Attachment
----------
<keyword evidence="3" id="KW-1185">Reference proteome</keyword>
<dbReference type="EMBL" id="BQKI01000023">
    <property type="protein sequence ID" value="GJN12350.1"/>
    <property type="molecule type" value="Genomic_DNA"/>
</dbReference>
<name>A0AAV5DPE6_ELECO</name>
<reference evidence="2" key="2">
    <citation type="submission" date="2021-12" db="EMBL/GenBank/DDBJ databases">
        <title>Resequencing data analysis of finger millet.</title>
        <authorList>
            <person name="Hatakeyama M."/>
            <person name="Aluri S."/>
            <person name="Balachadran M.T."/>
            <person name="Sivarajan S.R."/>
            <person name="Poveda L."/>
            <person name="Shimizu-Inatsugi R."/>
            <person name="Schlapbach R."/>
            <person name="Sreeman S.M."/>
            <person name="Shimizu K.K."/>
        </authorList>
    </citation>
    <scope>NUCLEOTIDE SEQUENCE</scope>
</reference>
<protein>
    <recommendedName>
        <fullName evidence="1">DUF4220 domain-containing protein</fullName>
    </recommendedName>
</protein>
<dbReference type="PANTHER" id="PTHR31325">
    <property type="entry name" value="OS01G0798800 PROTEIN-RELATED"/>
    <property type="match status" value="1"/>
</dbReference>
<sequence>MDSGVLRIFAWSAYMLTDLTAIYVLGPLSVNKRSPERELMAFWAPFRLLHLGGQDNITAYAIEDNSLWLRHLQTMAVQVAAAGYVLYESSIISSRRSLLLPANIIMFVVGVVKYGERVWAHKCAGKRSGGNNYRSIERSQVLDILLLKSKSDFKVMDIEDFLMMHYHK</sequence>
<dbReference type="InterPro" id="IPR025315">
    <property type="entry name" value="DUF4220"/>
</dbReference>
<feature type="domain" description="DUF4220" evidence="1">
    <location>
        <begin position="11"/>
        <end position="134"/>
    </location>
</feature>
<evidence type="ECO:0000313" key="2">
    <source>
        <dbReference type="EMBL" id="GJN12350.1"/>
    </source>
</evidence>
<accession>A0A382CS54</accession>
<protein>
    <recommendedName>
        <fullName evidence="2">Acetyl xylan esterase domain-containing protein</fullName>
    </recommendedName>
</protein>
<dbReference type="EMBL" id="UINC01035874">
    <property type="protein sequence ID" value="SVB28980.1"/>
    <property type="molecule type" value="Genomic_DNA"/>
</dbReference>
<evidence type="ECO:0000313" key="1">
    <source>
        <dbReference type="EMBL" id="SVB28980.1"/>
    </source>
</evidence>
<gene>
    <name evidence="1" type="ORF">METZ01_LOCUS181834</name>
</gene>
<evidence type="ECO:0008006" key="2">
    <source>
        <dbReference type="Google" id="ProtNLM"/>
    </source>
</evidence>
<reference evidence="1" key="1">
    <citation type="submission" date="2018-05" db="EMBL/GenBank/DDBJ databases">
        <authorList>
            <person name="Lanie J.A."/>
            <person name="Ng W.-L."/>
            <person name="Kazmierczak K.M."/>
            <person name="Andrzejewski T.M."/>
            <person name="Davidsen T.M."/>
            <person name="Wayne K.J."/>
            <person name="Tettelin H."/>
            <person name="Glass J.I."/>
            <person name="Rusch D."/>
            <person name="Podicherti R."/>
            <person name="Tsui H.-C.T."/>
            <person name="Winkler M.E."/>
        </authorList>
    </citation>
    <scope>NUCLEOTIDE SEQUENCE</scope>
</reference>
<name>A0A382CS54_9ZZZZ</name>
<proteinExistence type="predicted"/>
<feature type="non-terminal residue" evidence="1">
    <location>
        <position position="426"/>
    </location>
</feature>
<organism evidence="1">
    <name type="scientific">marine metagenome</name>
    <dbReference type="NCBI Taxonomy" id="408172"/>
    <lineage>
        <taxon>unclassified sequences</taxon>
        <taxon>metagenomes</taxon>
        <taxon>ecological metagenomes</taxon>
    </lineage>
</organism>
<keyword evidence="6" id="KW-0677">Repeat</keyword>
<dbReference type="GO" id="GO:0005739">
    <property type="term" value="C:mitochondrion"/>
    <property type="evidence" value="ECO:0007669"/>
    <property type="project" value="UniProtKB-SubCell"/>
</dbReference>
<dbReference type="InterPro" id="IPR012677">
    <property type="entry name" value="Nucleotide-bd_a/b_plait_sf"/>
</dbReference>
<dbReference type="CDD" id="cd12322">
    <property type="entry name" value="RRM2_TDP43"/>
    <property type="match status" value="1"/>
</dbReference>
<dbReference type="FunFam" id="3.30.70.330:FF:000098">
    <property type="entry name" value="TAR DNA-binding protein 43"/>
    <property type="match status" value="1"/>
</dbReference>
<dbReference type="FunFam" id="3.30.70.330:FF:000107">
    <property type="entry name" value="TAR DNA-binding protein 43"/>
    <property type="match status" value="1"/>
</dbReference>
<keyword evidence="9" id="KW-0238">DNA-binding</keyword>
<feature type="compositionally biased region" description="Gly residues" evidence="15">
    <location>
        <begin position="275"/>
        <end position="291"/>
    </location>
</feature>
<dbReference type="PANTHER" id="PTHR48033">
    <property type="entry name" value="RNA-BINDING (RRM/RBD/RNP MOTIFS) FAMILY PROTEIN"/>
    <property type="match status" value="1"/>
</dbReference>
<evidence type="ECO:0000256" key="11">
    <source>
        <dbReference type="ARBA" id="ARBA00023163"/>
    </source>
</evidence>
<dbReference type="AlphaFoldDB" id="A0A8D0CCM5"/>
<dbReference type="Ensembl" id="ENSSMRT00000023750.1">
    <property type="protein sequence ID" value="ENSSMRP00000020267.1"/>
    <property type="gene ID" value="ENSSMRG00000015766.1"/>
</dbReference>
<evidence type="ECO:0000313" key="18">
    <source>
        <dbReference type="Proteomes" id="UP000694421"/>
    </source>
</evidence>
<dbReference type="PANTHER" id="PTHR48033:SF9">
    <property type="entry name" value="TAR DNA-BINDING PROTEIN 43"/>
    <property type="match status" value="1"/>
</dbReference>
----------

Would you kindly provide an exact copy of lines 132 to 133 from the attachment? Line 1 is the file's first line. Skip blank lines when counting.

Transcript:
    </location>
</feature>